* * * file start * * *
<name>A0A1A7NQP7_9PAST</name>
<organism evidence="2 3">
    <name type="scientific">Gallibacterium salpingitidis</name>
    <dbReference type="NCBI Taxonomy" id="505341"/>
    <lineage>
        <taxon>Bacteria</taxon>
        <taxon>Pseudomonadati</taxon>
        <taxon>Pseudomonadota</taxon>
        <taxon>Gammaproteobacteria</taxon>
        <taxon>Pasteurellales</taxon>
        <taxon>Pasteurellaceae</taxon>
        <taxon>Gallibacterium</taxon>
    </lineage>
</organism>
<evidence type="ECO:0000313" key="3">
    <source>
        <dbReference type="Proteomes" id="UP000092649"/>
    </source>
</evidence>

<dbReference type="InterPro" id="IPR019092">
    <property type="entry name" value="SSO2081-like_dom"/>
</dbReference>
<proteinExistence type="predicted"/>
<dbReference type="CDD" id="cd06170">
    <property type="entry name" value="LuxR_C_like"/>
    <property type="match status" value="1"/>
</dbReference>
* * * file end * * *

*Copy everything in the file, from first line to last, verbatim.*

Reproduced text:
<name>A0A1A7NQP7_9PAST</name>
<organism evidence="2 3">
    <name type="scientific">Gallibacterium salpingitidis</name>
    <dbReference type="NCBI Taxonomy" id="505341"/>
    <lineage>
        <taxon>Bacteria</taxon>
        <taxon>Pseudomonadati</taxon>
        <taxon>Pseudomonadota</taxon>
        <taxon>Gammaproteobacteria</taxon>
        <taxon>Pasteurellales</taxon>
        <taxon>Pasteurellaceae</taxon>
        <taxon>Gallibacterium</taxon>
    </lineage>
</organism>
<evidence type="ECO:0000313" key="3">
    <source>
        <dbReference type="Proteomes" id="UP000092649"/>
    </source>
</evidence>

<dbReference type="InterPro" id="IPR019092">
    <property type="entry name" value="SSO2081-like_dom"/>
</dbReference>
<proteinExistence type="predicted"/>
<dbReference type="CDD" id="cd06170">
    <property type="entry name" value="LuxR_C_like"/>
    <property type="match status" value="1"/>
</dbReference>